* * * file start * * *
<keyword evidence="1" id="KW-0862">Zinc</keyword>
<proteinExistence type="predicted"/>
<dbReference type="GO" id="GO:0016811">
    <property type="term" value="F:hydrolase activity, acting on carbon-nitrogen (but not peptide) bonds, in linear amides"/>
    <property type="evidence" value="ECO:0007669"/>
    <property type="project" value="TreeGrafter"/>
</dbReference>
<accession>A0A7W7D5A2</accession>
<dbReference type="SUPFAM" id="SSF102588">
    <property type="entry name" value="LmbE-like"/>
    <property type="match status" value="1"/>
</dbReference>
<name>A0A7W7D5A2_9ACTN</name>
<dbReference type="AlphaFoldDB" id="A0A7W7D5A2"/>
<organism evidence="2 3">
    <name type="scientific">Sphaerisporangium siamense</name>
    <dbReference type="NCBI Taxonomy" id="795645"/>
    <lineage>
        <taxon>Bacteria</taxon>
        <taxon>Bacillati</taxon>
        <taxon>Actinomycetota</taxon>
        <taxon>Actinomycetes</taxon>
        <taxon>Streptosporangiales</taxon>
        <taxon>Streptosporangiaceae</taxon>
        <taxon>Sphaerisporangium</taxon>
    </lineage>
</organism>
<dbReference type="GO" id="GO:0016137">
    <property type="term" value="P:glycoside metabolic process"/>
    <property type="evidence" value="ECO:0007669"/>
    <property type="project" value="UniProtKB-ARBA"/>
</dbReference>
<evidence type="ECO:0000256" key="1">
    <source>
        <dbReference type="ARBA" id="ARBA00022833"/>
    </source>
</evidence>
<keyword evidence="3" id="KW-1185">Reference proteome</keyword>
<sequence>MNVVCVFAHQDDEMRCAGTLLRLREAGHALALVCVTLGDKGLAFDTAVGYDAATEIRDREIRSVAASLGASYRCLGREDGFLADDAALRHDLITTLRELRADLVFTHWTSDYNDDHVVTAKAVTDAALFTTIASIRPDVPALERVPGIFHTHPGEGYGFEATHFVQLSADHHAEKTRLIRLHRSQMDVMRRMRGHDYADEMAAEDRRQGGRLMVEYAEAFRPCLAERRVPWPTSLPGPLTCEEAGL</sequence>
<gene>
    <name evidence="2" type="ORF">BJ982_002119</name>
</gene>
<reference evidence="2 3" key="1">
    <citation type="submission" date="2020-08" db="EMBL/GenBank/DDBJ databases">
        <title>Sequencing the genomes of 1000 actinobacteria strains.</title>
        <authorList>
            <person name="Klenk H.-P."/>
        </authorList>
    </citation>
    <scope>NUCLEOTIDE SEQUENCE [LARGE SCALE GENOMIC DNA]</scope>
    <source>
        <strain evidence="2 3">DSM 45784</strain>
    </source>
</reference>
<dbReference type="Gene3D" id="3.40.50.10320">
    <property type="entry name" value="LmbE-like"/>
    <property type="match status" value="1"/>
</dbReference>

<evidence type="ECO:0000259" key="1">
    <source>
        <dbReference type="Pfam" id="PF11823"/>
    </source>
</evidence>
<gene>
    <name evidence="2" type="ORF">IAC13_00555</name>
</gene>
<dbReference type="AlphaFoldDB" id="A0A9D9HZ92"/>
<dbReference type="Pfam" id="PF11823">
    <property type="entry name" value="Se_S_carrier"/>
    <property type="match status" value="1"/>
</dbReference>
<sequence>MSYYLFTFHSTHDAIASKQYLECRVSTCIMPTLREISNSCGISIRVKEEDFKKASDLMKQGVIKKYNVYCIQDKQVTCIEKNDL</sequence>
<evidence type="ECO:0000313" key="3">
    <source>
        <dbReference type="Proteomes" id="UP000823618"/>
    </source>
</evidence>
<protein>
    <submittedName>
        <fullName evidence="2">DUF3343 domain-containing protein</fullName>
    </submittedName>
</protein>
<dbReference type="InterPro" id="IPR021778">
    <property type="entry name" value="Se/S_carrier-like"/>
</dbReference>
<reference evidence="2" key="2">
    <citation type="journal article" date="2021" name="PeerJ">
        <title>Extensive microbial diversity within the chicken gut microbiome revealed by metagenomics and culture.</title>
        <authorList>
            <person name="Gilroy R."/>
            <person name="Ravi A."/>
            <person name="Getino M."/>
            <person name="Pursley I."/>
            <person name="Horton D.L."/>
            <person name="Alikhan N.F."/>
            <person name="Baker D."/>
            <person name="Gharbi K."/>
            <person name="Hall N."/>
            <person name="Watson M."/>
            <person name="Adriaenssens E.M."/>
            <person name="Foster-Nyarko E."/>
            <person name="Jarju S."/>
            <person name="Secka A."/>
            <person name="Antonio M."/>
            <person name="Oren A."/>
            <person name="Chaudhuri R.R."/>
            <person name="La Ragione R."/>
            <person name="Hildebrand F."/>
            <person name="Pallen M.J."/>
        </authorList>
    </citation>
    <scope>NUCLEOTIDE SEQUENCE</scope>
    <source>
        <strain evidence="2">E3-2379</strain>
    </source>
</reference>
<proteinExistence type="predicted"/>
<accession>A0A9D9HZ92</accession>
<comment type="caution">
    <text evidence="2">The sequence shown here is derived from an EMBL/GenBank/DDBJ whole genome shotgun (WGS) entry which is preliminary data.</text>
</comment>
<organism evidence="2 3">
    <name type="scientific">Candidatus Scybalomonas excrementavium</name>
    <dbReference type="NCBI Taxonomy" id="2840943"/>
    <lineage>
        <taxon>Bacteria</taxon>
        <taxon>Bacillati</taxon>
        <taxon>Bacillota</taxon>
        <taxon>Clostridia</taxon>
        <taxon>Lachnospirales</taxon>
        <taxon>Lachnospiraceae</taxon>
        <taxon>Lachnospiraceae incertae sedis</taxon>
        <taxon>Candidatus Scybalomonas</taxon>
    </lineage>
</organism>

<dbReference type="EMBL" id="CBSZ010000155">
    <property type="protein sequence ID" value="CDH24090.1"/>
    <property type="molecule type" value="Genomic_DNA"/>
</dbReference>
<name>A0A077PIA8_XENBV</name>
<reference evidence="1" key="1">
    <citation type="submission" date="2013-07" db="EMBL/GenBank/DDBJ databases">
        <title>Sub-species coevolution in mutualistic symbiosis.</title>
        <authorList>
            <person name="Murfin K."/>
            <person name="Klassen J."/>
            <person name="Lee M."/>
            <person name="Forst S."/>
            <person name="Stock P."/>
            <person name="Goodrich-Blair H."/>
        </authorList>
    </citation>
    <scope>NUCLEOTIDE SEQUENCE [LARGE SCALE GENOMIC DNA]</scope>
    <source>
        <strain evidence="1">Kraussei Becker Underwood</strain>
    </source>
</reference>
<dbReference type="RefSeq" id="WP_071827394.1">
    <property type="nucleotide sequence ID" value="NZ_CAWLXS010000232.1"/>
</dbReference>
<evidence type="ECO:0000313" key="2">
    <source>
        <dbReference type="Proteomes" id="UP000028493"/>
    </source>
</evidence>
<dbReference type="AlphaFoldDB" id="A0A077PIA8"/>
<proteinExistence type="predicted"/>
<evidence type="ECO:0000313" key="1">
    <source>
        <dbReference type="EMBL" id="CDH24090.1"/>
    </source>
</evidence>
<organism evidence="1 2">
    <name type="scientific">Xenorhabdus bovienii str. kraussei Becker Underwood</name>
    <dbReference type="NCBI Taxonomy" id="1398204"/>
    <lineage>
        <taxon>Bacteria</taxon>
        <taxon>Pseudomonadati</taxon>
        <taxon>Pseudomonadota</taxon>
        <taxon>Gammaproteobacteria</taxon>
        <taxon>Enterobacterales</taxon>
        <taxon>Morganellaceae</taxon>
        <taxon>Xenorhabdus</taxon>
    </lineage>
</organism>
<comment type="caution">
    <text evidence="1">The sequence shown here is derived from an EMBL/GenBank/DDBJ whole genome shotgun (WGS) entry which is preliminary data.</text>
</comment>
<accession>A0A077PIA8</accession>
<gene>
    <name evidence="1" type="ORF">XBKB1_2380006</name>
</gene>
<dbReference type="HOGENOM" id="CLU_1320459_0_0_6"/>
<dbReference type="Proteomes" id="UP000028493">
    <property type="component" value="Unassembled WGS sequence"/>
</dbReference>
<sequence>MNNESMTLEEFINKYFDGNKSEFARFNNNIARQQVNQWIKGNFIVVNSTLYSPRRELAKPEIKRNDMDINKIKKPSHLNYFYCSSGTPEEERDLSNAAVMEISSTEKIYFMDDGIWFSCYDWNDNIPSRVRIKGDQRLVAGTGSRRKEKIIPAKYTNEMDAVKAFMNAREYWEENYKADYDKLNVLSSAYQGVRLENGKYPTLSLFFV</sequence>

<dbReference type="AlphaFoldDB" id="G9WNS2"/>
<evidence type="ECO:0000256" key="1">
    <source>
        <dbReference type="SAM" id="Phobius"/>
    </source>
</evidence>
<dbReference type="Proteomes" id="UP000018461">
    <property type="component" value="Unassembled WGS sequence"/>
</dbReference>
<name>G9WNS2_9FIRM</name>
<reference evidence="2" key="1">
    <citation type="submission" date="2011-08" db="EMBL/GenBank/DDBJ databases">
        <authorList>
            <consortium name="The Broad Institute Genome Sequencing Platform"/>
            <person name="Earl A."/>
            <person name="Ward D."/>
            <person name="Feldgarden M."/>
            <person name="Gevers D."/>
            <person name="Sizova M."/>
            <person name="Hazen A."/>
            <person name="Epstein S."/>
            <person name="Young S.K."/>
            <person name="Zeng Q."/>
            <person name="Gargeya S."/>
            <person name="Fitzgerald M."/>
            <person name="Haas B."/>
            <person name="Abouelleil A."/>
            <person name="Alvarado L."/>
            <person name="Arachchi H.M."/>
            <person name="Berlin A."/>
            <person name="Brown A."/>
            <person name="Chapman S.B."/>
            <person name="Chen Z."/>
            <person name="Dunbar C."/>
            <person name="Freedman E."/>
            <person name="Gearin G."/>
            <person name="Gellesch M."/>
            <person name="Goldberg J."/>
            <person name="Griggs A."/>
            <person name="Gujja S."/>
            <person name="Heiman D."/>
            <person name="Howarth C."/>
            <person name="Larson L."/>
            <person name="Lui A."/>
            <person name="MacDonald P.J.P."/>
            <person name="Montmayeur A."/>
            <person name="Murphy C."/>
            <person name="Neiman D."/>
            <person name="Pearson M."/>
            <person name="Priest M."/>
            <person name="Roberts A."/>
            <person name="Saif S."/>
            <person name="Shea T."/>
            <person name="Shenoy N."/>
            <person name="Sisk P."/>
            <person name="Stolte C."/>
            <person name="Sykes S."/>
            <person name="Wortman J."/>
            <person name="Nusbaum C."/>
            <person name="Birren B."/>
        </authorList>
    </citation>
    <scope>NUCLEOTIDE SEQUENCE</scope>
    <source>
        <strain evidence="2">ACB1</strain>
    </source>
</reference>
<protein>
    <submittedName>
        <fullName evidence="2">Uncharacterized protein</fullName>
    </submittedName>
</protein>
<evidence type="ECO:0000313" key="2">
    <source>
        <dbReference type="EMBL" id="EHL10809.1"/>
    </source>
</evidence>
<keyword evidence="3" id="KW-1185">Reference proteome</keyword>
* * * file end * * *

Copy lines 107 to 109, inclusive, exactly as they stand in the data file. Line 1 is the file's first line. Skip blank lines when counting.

            <person name="La Ragione R."/>
            <person name="Hildebrand F."/>
            <person name="Pallen M.J."/>